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What is foam rolling? Foam rolling has become quite popular in the health and fitness community. Foam rolling is using a cylinder, typically made of foam, to self-massage your body. Using this cylinder you basically give yourself a deep tissue massage to break up tissues and fascia. This can speed up recovery, help with mobility, help break up cellulitis, and assist you in your strength training.

Check out the foam rollers we use here: And here

When you foam roll you are forcing blood out of your muscle (like a sponge) and when you move off of said muscle it fills with fresh blood, bringing oxygen and nutrients back into the muscle helping with recovery, mobility, and muscle soreness.

Some methods we use for foam rolling are to use a roller to search for any tight spots and find some knots. I typically hold on any knots that I find (just like they would in a deep tissue massage) and roll from my neck down my back to the point where the last ribs meet. You do not want to roll any lower than that because your lumbar area is much more at risk for injury. After the back I roll my Glutes, hips, and Piriformis. My Glutes are typically sensitive to foam rolling, with some practice you will learn what is a sensitive area and what really is a knot or tight spot that needs worked out, foam rolling certainly can be painful, but it doesn’t need to be brutal. I then roll down my hamstrings and calves, which are also typically a tight spot.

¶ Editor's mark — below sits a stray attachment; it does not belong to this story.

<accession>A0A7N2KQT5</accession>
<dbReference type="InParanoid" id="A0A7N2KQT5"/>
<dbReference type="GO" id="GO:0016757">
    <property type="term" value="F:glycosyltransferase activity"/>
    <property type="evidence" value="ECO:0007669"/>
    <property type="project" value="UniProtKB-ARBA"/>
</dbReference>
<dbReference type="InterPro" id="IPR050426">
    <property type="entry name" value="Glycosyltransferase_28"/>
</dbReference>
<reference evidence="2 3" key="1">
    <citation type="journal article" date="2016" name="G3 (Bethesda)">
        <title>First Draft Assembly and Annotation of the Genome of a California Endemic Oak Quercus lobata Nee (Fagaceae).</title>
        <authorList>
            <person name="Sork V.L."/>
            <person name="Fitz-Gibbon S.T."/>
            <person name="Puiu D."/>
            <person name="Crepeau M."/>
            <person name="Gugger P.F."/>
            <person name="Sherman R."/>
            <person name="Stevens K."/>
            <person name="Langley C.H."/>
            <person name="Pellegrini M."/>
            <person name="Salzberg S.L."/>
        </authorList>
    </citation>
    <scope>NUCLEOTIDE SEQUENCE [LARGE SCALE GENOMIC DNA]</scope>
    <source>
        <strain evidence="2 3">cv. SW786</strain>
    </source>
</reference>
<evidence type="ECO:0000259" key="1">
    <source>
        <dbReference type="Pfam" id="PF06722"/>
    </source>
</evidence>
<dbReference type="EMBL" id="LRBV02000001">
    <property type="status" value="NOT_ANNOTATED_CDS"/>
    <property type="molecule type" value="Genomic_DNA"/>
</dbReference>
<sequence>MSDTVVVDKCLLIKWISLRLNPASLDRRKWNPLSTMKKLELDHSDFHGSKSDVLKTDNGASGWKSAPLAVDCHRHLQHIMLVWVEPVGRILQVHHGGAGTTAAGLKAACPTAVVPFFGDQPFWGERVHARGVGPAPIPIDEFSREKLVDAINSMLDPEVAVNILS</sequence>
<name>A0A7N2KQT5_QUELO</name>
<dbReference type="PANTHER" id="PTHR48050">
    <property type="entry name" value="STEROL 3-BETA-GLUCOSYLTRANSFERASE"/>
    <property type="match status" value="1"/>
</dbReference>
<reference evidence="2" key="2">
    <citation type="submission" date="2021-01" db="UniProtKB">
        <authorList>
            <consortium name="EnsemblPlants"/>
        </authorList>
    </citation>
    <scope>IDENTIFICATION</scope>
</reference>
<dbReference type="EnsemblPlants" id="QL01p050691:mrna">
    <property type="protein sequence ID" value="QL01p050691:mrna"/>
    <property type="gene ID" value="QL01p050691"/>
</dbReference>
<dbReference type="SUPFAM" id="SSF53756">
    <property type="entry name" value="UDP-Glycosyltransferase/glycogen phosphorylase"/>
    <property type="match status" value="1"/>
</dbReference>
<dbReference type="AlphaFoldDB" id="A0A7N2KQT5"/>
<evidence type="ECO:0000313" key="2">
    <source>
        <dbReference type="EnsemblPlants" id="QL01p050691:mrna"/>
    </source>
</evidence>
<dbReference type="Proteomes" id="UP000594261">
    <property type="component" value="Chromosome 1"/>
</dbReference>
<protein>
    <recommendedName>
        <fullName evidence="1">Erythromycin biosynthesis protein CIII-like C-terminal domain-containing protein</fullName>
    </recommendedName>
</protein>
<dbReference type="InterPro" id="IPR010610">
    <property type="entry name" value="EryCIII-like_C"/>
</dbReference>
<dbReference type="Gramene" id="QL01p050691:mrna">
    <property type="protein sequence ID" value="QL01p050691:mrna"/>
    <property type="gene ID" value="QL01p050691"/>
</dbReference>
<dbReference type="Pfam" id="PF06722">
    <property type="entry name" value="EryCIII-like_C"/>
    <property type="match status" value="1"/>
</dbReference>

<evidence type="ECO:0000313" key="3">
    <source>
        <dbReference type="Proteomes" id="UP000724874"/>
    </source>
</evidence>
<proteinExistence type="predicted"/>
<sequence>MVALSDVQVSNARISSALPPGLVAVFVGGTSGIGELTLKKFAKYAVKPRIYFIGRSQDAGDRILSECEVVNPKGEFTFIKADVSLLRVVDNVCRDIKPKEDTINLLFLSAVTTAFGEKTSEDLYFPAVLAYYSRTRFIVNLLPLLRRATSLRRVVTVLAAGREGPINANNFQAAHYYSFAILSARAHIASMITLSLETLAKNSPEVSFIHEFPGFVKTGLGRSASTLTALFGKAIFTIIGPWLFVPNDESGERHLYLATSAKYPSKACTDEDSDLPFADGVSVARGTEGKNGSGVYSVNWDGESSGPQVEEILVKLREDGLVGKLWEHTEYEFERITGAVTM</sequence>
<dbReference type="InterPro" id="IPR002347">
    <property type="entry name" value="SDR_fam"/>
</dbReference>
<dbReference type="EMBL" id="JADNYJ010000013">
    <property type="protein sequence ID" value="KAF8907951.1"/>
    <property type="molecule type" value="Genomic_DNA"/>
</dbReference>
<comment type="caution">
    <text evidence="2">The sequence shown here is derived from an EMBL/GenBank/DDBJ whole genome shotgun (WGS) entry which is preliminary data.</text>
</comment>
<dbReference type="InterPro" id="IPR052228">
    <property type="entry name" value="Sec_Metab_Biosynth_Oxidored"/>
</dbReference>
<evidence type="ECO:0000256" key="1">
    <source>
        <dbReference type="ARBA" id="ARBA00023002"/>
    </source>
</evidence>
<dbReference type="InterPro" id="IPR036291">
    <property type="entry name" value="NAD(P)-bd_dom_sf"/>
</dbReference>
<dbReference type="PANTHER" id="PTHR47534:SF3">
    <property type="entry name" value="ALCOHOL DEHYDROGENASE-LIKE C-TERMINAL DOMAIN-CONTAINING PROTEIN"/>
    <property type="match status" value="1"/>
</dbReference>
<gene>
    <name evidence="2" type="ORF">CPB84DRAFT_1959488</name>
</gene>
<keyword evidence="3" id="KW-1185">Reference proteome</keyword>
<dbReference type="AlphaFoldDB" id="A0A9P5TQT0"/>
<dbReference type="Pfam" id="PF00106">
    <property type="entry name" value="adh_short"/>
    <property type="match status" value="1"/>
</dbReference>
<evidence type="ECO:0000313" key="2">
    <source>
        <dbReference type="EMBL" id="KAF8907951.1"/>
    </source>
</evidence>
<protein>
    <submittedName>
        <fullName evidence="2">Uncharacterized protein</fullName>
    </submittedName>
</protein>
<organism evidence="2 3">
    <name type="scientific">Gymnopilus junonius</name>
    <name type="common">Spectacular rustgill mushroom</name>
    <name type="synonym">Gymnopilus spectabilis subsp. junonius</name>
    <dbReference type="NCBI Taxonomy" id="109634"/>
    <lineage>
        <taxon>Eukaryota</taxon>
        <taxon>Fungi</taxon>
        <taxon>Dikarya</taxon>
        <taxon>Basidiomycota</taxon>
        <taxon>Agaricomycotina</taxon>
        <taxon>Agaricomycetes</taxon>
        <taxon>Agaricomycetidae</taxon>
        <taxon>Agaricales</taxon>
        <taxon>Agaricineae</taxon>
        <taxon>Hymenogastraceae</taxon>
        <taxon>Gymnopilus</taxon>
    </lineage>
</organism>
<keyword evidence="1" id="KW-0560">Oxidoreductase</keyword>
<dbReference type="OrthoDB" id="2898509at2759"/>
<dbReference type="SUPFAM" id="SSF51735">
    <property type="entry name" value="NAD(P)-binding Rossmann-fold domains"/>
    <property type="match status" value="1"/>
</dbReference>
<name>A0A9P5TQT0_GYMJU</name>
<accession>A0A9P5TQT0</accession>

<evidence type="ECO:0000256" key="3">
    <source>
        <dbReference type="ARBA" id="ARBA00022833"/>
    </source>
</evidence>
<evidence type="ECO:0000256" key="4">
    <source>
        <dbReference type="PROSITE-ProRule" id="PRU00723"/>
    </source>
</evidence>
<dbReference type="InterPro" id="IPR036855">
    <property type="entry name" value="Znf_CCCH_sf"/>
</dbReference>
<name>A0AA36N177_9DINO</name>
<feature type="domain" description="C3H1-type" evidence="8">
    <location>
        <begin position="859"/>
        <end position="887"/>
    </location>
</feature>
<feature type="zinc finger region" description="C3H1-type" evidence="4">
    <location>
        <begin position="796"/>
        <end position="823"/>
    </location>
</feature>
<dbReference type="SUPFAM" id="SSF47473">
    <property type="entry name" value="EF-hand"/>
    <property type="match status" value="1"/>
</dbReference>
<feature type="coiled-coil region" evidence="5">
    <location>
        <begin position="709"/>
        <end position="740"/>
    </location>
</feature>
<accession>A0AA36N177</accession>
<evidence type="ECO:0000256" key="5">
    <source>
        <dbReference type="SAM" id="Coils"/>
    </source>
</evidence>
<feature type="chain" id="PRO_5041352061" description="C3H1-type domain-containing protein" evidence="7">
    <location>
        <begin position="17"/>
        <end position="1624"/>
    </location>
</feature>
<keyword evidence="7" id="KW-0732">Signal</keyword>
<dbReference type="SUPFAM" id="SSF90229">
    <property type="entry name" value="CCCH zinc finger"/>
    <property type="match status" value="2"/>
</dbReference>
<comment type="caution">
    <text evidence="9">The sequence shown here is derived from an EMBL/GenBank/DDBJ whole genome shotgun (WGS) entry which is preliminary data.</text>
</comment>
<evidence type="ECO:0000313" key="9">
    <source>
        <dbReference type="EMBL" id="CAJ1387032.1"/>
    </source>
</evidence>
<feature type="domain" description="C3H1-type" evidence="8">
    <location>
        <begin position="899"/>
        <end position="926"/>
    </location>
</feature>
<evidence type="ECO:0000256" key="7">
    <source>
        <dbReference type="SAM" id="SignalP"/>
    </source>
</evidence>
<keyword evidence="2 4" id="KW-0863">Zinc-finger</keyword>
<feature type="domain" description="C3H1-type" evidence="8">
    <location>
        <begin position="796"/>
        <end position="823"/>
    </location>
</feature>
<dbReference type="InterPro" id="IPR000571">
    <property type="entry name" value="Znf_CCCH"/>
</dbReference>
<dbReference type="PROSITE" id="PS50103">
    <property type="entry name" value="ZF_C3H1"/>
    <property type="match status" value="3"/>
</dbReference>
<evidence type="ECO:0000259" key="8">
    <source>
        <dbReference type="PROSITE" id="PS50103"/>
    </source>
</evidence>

After a quick run through your posterior chain you should hit the front of your body as well, taking time to explore the pectoral muscles and shoulder joints. Afterward, I hit the quadriceps and adductor muscles, this is always one that looks strange, so try to find a comfortable place. Then I roll my shins. After a quick run through on a roller I will use a mobility ball to roll my hips ankles and feet. Your feet are very important because of how much abuse they take daily.

Grab a mobility ball here:

Try adding in a daily mobility drill for a couple weeks and let us know how you feel!  Jenna and I typically do our mobility work in the mornings with our coffee and also a short amount pre/post workout.